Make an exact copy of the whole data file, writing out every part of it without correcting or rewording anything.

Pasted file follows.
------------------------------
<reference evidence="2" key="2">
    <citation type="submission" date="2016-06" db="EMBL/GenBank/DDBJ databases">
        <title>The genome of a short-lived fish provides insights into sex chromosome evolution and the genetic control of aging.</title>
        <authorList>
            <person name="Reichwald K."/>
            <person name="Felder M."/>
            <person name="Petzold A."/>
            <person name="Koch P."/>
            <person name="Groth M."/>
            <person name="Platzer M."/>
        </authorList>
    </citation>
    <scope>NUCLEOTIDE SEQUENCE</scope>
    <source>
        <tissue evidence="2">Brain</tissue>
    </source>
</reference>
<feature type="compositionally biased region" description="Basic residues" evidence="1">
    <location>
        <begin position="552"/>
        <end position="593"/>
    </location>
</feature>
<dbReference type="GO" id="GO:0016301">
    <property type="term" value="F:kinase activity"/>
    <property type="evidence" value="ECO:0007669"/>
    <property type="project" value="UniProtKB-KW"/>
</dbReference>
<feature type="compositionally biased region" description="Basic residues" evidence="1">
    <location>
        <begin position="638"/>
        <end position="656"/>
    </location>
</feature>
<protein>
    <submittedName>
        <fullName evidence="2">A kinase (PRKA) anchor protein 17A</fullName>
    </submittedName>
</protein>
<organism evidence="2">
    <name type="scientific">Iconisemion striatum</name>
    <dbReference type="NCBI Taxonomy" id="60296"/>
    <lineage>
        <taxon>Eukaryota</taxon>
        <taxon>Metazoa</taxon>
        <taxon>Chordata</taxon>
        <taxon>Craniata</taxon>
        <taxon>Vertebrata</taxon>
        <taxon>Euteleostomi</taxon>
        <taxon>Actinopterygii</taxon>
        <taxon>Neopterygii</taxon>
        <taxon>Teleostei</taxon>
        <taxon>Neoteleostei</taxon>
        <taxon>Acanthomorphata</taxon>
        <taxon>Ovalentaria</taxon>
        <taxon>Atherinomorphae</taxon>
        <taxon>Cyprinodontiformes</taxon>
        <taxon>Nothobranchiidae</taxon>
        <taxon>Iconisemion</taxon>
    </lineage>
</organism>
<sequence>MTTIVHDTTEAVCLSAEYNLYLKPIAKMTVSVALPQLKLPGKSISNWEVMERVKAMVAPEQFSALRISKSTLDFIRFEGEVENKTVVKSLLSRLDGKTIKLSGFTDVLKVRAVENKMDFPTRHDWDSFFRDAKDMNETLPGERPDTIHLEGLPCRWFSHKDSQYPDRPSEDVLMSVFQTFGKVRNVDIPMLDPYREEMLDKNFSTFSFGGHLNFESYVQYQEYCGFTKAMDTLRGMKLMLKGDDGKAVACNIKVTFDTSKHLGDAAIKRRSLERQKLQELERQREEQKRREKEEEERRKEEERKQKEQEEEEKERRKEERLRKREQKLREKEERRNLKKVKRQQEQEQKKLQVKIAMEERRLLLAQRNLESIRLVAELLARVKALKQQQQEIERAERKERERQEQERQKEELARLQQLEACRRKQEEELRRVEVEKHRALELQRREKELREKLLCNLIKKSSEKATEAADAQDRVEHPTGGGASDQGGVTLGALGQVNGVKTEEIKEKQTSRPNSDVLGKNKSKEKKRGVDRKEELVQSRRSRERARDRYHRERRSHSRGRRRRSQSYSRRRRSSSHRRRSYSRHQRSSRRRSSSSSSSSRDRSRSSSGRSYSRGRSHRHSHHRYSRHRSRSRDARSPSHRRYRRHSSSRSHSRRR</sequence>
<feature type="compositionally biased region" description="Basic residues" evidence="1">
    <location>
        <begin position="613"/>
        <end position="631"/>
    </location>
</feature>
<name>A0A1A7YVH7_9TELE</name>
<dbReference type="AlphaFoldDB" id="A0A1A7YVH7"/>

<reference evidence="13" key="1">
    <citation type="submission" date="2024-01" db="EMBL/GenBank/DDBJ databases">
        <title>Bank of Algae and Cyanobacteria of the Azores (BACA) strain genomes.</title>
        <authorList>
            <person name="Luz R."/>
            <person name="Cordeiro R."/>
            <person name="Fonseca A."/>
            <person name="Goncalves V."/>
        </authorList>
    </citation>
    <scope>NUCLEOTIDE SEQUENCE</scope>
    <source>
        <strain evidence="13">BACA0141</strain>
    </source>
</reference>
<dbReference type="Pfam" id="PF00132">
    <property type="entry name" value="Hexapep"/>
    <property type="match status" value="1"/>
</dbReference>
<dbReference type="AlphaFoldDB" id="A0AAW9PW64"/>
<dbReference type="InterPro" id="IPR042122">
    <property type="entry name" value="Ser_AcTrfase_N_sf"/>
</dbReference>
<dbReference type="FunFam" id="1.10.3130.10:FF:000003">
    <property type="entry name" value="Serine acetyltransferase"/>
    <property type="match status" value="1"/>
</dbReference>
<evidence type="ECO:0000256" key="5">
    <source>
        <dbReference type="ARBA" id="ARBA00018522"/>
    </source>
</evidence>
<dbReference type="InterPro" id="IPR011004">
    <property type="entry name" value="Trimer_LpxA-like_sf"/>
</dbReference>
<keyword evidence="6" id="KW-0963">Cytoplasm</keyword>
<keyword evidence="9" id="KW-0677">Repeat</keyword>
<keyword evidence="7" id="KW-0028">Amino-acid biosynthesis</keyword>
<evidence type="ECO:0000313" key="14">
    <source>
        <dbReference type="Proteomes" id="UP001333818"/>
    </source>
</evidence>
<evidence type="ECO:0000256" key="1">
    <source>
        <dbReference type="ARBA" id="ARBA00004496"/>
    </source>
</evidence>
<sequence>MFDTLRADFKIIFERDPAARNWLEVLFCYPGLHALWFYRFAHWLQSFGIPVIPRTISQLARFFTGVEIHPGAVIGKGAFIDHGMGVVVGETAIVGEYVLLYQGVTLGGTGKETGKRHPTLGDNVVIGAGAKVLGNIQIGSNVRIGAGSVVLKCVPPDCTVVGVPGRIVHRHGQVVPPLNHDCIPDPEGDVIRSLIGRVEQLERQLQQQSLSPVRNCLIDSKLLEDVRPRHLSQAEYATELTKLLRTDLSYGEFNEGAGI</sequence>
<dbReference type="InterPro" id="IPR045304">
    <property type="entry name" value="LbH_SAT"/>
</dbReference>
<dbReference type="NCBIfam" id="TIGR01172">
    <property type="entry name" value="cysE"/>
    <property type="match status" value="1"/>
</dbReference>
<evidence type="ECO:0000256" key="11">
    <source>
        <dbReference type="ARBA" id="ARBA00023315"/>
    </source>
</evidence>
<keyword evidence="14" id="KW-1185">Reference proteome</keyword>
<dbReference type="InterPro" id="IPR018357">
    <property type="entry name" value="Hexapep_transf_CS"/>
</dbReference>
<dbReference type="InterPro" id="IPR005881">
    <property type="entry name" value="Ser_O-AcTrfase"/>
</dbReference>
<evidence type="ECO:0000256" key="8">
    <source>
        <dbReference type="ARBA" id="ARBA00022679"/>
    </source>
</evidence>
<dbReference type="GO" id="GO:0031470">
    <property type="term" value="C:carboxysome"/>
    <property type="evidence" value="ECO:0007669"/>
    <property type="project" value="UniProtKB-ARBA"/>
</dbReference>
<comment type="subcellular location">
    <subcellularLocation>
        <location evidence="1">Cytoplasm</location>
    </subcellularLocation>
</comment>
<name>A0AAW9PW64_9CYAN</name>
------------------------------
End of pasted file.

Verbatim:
<reference evidence="2" key="2">
    <citation type="submission" date="2016-06" db="EMBL/GenBank/DDBJ databases">
        <title>The genome of a short-lived fish provides insights into sex chromosome evolution and the genetic control of aging.</title>
        <authorList>
            <person name="Reichwald K."/>
            <person name="Felder M."/>
            <person name="Petzold A."/>
            <person name="Koch P."/>
            <person name="Groth M."/>
            <person name="Platzer M."/>
        </authorList>
    </citation>
    <scope>NUCLEOTIDE SEQUENCE</scope>
    <source>
        <tissue evidence="2">Brain</tissue>
    </source>
</reference>
<feature type="compositionally biased region" description="Basic residues" evidence="1">
    <location>
        <begin position="552"/>
        <end position="593"/>
    </location>
</feature>
<dbReference type="GO" id="GO:0016301">
    <property type="term" value="F:kinase activity"/>
    <property type="evidence" value="ECO:0007669"/>
    <property type="project" value="UniProtKB-KW"/>
</dbReference>
<feature type="compositionally biased region" description="Basic residues" evidence="1">
    <location>
        <begin position="638"/>
        <end position="656"/>
    </location>
</feature>
<protein>
    <submittedName>
        <fullName evidence="2">A kinase (PRKA) anchor protein 17A</fullName>
    </submittedName>
</protein>
<organism evidence="2">
    <name type="scientific">Iconisemion striatum</name>
    <dbReference type="NCBI Taxonomy" id="60296"/>
    <lineage>
        <taxon>Eukaryota</taxon>
        <taxon>Metazoa</taxon>
        <taxon>Chordata</taxon>
        <taxon>Craniata</taxon>
        <taxon>Vertebrata</taxon>
        <taxon>Euteleostomi</taxon>
        <taxon>Actinopterygii</taxon>
        <taxon>Neopterygii</taxon>
        <taxon>Teleostei</taxon>
        <taxon>Neoteleostei</taxon>
        <taxon>Acanthomorphata</taxon>
        <taxon>Ovalentaria</taxon>
        <taxon>Atherinomorphae</taxon>
        <taxon>Cyprinodontiformes</taxon>
        <taxon>Nothobranchiidae</taxon>
        <taxon>Iconisemion</taxon>
    </lineage>
</organism>
<sequence>MTTIVHDTTEAVCLSAEYNLYLKPIAKMTVSVALPQLKLPGKSISNWEVMERVKAMVAPEQFSALRISKSTLDFIRFEGEVENKTVVKSLLSRLDGKTIKLSGFTDVLKVRAVENKMDFPTRHDWDSFFRDAKDMNETLPGERPDTIHLEGLPCRWFSHKDSQYPDRPSEDVLMSVFQTFGKVRNVDIPMLDPYREEMLDKNFSTFSFGGHLNFESYVQYQEYCGFTKAMDTLRGMKLMLKGDDGKAVACNIKVTFDTSKHLGDAAIKRRSLERQKLQELERQREEQKRREKEEEERRKEEERKQKEQEEEEKERRKEERLRKREQKLREKEERRNLKKVKRQQEQEQKKLQVKIAMEERRLLLAQRNLESIRLVAELLARVKALKQQQQEIERAERKERERQEQERQKEELARLQQLEACRRKQEEELRRVEVEKHRALELQRREKELREKLLCNLIKKSSEKATEAADAQDRVEHPTGGGASDQGGVTLGALGQVNGVKTEEIKEKQTSRPNSDVLGKNKSKEKKRGVDRKEELVQSRRSRERARDRYHRERRSHSRGRRRRSQSYSRRRRSSSHRRRSYSRHQRSSRRRSSSSSSSSRDRSRSSSGRSYSRGRSHRHSHHRYSRHRSRSRDARSPSHRRYRRHSSSRSHSRRR</sequence>
<feature type="compositionally biased region" description="Basic residues" evidence="1">
    <location>
        <begin position="613"/>
        <end position="631"/>
    </location>
</feature>
<name>A0A1A7YVH7_9TELE</name>
<dbReference type="AlphaFoldDB" id="A0A1A7YVH7"/>

<reference evidence="13" key="1">
    <citation type="submission" date="2024-01" db="EMBL/GenBank/DDBJ databases">
        <title>Bank of Algae and Cyanobacteria of the Azores (BACA) strain genomes.</title>
        <authorList>
            <person name="Luz R."/>
            <person name="Cordeiro R."/>
            <person name="Fonseca A."/>
            <person name="Goncalves V."/>
        </authorList>
    </citation>
    <scope>NUCLEOTIDE SEQUENCE</scope>
    <source>
        <strain evidence="13">BACA0141</strain>
    </source>
</reference>
<dbReference type="Pfam" id="PF00132">
    <property type="entry name" value="Hexapep"/>
    <property type="match status" value="1"/>
</dbReference>
<dbReference type="AlphaFoldDB" id="A0AAW9PW64"/>
<dbReference type="InterPro" id="IPR042122">
    <property type="entry name" value="Ser_AcTrfase_N_sf"/>
</dbReference>
<dbReference type="FunFam" id="1.10.3130.10:FF:000003">
    <property type="entry name" value="Serine acetyltransferase"/>
    <property type="match status" value="1"/>
</dbReference>
<evidence type="ECO:0000256" key="5">
    <source>
        <dbReference type="ARBA" id="ARBA00018522"/>
    </source>
</evidence>
<dbReference type="InterPro" id="IPR011004">
    <property type="entry name" value="Trimer_LpxA-like_sf"/>
</dbReference>
<keyword evidence="6" id="KW-0963">Cytoplasm</keyword>
<keyword evidence="9" id="KW-0677">Repeat</keyword>
<keyword evidence="7" id="KW-0028">Amino-acid biosynthesis</keyword>
<evidence type="ECO:0000313" key="14">
    <source>
        <dbReference type="Proteomes" id="UP001333818"/>
    </source>
</evidence>
<evidence type="ECO:0000256" key="1">
    <source>
        <dbReference type="ARBA" id="ARBA00004496"/>
    </source>
</evidence>
<sequence>MFDTLRADFKIIFERDPAARNWLEVLFCYPGLHALWFYRFAHWLQSFGIPVIPRTISQLARFFTGVEIHPGAVIGKGAFIDHGMGVVVGETAIVGEYVLLYQGVTLGGTGKETGKRHPTLGDNVVIGAGAKVLGNIQIGSNVRIGAGSVVLKCVPPDCTVVGVPGRIVHRHGQVVPPLNHDCIPDPEGDVIRSLIGRVEQLERQLQQQSLSPVRNCLIDSKLLEDVRPRHLSQAEYATELTKLLRTDLSYGEFNEGAGI</sequence>
<dbReference type="InterPro" id="IPR045304">
    <property type="entry name" value="LbH_SAT"/>
</dbReference>
<dbReference type="NCBIfam" id="TIGR01172">
    <property type="entry name" value="cysE"/>
    <property type="match status" value="1"/>
</dbReference>
<evidence type="ECO:0000256" key="11">
    <source>
        <dbReference type="ARBA" id="ARBA00023315"/>
    </source>
</evidence>
<keyword evidence="14" id="KW-1185">Reference proteome</keyword>
<dbReference type="InterPro" id="IPR018357">
    <property type="entry name" value="Hexapep_transf_CS"/>
</dbReference>
<dbReference type="InterPro" id="IPR005881">
    <property type="entry name" value="Ser_O-AcTrfase"/>
</dbReference>
<evidence type="ECO:0000256" key="8">
    <source>
        <dbReference type="ARBA" id="ARBA00022679"/>
    </source>
</evidence>
<dbReference type="GO" id="GO:0031470">
    <property type="term" value="C:carboxysome"/>
    <property type="evidence" value="ECO:0007669"/>
    <property type="project" value="UniProtKB-ARBA"/>
</dbReference>
<comment type="subcellular location">
    <subcellularLocation>
        <location evidence="1">Cytoplasm</location>
    </subcellularLocation>
</comment>
<name>A0AAW9PW64_9CYAN</name>